Should the Bible be taken literally?

A common label thrown at Bible-believing Christians is that they are “Biblical literalists,” that is, they interpret every part of the Bible in a completely literal, rigid fashion. Sadly, this charge is often made within the church. I was in a class at my church last Spring where nearly all the members were shocked that I believed that the original writings of the Bible were inspired by God. I was accused of being a literalist (eek!).  I thought I had gone to the Unitarian church by mistake.

Sometimes the charge has merit, such as when someone takes a given passage in a wooden fashion and causes unnecessary divisions. Interpreting the Book of Revelation is an example, where in my opinion some are too literal with their end times predictions.  Sometimes people take verses out of context to “prove” something they favor.  Some Bible reading tips to help avoid this are located here.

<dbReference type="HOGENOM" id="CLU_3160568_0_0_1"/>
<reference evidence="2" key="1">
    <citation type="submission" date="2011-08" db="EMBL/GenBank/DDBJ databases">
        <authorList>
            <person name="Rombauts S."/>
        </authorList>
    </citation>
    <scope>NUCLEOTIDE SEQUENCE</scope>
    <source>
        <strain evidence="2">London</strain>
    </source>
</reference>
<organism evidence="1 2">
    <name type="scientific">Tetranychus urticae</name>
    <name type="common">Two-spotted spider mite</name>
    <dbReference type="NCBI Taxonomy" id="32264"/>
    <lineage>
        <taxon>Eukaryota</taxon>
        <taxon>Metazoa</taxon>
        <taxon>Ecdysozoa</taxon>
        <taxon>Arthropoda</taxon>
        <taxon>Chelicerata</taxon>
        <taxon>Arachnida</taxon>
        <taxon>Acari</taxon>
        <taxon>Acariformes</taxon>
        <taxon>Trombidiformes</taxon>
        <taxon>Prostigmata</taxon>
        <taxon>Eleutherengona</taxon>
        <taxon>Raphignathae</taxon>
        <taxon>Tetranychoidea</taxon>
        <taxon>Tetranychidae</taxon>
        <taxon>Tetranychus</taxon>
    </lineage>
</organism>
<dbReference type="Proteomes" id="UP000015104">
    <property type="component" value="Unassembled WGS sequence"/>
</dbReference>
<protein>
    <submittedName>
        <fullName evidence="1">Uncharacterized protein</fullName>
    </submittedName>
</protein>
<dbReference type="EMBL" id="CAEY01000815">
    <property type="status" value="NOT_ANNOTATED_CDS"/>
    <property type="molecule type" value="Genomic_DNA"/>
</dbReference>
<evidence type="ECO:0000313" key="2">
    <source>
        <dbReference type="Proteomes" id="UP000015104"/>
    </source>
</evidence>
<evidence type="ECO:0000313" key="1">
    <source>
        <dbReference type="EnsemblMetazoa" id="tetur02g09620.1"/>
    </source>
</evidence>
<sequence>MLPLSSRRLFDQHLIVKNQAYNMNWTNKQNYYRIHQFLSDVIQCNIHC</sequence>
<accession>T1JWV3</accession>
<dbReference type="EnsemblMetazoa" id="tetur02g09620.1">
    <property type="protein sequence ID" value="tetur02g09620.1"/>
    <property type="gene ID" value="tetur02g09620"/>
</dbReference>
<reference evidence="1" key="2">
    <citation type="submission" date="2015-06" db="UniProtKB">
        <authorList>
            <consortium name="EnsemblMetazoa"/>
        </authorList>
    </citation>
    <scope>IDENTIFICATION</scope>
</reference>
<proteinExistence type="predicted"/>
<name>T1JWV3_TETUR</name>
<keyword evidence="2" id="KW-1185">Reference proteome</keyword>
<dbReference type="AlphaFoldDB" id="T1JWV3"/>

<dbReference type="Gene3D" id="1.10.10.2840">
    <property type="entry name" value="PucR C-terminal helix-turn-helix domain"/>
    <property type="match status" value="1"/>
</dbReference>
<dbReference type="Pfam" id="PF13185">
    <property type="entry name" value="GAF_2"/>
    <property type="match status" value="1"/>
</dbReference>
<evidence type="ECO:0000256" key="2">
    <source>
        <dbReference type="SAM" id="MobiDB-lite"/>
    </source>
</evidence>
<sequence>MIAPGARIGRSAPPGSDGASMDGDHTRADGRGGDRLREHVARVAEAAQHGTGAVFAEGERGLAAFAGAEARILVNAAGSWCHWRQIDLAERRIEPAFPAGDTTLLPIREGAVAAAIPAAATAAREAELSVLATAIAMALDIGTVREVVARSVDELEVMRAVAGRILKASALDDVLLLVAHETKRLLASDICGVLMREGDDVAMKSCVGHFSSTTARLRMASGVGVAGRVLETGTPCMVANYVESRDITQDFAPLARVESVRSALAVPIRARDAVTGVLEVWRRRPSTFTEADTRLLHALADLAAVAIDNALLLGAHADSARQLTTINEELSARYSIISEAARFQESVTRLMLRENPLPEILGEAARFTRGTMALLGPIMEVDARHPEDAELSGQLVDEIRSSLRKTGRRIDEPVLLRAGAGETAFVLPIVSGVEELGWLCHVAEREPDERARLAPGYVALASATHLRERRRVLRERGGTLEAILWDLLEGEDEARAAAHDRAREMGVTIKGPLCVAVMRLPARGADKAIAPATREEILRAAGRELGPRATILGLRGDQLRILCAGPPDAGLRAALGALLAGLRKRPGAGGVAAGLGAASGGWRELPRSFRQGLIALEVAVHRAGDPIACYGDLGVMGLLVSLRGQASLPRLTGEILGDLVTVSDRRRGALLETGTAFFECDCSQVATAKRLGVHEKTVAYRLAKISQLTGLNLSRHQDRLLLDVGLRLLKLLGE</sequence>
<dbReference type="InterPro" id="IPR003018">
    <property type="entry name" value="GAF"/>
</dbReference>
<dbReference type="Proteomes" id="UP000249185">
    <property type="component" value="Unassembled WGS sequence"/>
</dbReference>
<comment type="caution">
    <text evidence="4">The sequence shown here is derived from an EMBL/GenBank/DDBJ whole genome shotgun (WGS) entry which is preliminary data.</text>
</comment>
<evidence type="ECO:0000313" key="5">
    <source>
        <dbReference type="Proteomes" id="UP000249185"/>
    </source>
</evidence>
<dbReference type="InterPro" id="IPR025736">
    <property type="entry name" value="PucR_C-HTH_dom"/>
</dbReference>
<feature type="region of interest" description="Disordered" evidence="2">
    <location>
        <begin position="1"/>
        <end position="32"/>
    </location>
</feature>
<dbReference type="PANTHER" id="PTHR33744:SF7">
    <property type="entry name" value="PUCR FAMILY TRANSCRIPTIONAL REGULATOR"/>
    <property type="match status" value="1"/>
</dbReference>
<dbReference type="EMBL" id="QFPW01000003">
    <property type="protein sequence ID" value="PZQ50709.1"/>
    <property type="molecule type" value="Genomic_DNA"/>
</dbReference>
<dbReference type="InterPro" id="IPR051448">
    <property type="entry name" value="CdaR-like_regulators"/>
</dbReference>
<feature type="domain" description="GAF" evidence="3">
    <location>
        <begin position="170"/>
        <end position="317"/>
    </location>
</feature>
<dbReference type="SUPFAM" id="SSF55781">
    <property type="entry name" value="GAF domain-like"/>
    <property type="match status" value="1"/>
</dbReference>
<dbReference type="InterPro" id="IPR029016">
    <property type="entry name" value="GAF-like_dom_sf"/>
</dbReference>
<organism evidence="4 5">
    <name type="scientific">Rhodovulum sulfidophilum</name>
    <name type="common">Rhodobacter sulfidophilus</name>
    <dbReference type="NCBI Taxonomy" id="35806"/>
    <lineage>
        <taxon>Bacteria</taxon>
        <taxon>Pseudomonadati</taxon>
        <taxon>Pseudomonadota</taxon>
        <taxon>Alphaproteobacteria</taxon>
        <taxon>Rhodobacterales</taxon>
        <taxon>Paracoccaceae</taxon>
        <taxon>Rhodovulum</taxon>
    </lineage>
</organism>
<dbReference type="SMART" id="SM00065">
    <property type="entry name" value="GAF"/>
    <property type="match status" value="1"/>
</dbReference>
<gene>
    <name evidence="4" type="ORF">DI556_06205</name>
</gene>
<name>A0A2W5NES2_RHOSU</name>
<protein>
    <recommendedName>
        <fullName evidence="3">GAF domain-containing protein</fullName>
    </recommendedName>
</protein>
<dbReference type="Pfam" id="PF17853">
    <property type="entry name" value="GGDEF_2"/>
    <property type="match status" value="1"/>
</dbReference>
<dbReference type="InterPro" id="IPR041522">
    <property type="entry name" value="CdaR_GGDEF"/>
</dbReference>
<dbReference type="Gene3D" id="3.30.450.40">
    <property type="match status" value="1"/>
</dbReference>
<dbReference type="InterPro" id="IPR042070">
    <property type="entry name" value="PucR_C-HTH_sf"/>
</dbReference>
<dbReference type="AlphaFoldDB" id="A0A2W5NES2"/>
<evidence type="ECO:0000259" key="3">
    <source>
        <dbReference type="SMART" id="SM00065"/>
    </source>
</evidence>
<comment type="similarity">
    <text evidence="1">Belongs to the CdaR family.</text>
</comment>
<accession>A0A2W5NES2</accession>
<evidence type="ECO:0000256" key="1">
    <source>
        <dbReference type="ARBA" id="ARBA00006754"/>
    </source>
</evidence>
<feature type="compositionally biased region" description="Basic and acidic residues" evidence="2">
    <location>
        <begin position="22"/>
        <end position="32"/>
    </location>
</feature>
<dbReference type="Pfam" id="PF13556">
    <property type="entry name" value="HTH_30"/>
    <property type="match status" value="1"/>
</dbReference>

But I think the charge is mostly aimed at those who take the Bible seriously and who believe that the original writings were inspired by God. The Bible claims to speak for God several thousand times, so one would think that anyone calling themselves a Christian wouldn’t find it controversial to claim that the Bible is God’s Word.

Jesus used hyperbole, or extreme exaggeration, in saying it was better to gouge out our eyes or cut off our hands if that would stop us from sinning (at least I hope He was exaggerating!).  He also said to love your enemies and hate your parents.  But the passage where he said to hate your parents is also hyperbole.  He was making the point that we should love him so much more than other people and things that relatively speaking it would look like hate.  He obviously didn’t mean that literally.